Common Audit Mistakes

May 2, 2012

You thought you were done when you filed your tax return in April. But then the letter from the IRS arrived. Here’s how you can avoid common audit mistakes and keep your tax pain to a minimum.

Read and follow the notice. It will tell you which year’s tax return the IRS is questioning and the items that are being examined. The audit notice also will give you a time frame for responding, generally 30 days. If you don’t respond, the IRS can take action, such as readjusting your tax liability and assessing interest and a possible additional tax penalty.

Contact your tax professional. If your return was professionally prepared, you should contact your preparer for assistance in handling the audit process. If you prepared your own return, you may want to consult a tax professional.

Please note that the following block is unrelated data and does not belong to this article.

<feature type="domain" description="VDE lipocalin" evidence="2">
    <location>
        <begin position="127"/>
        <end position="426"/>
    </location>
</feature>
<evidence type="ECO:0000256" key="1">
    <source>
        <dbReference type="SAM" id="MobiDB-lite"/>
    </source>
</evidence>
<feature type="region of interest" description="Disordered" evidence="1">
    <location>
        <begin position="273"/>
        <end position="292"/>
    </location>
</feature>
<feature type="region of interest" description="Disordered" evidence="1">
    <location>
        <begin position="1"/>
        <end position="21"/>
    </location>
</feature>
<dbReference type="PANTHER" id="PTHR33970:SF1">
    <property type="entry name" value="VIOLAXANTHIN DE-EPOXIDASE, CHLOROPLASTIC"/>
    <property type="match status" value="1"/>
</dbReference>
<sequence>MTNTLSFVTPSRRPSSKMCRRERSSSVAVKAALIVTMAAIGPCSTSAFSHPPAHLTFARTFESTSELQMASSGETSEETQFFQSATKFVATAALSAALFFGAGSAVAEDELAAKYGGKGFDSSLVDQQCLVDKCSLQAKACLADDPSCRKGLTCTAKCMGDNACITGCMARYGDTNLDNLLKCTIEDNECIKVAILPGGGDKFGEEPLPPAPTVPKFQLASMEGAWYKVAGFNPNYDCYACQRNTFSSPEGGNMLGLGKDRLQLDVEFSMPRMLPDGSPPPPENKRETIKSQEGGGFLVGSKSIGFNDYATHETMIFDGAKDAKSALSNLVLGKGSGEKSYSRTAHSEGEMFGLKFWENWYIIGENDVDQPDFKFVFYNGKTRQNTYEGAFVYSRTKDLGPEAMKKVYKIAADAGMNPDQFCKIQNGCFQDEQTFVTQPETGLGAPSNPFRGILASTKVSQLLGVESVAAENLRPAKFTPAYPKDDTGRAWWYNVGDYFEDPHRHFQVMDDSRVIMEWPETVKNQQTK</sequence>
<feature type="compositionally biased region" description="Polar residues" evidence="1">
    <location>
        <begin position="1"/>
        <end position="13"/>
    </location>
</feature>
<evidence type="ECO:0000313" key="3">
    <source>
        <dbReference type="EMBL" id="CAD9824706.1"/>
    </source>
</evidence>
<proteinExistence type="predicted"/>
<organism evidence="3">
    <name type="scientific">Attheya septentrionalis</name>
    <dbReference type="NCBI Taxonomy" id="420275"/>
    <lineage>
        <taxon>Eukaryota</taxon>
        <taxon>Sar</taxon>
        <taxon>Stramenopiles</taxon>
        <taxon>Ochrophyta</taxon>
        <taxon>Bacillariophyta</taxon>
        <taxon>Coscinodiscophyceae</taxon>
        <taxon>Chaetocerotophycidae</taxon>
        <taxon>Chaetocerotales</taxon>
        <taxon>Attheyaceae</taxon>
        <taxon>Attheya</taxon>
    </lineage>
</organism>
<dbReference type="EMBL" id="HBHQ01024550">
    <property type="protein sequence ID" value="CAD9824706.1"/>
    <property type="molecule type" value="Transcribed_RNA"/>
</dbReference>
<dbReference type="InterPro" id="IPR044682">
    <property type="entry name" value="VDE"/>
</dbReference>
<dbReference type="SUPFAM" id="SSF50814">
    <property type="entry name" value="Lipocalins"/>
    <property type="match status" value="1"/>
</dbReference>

Review and organize your records. The information in the notice should help you determine which documents you need to support the information reported on your return. Replace or reconstruct any missing records. If you can’t produce supporting documents, a questioned deduction may be denied. Also, don’t give the IRS your original documents to keep. Send copies instead.

Be brief. If you’re called for an in-person audit, always take your tax professional with you and answer as many questions as you can with a simple “yes” or “no.” That way, you’ll avoid inadvertently furnishing any information that could prompt the auditor to expand the audit.

Don’t be too quick to pay up. It may seem easier to simply respond to an IRS notice by sending a check to the IRS for the assessed additional liability. But the IRS has been known to be wrong, and you shouldn’t pay tax you may not actually owe. Even if the IRS is correct, you may be able to negotiate a lower payment than the amount specified in the audit notice.

Ken W. Seidel -
Mark R. Shellenberger -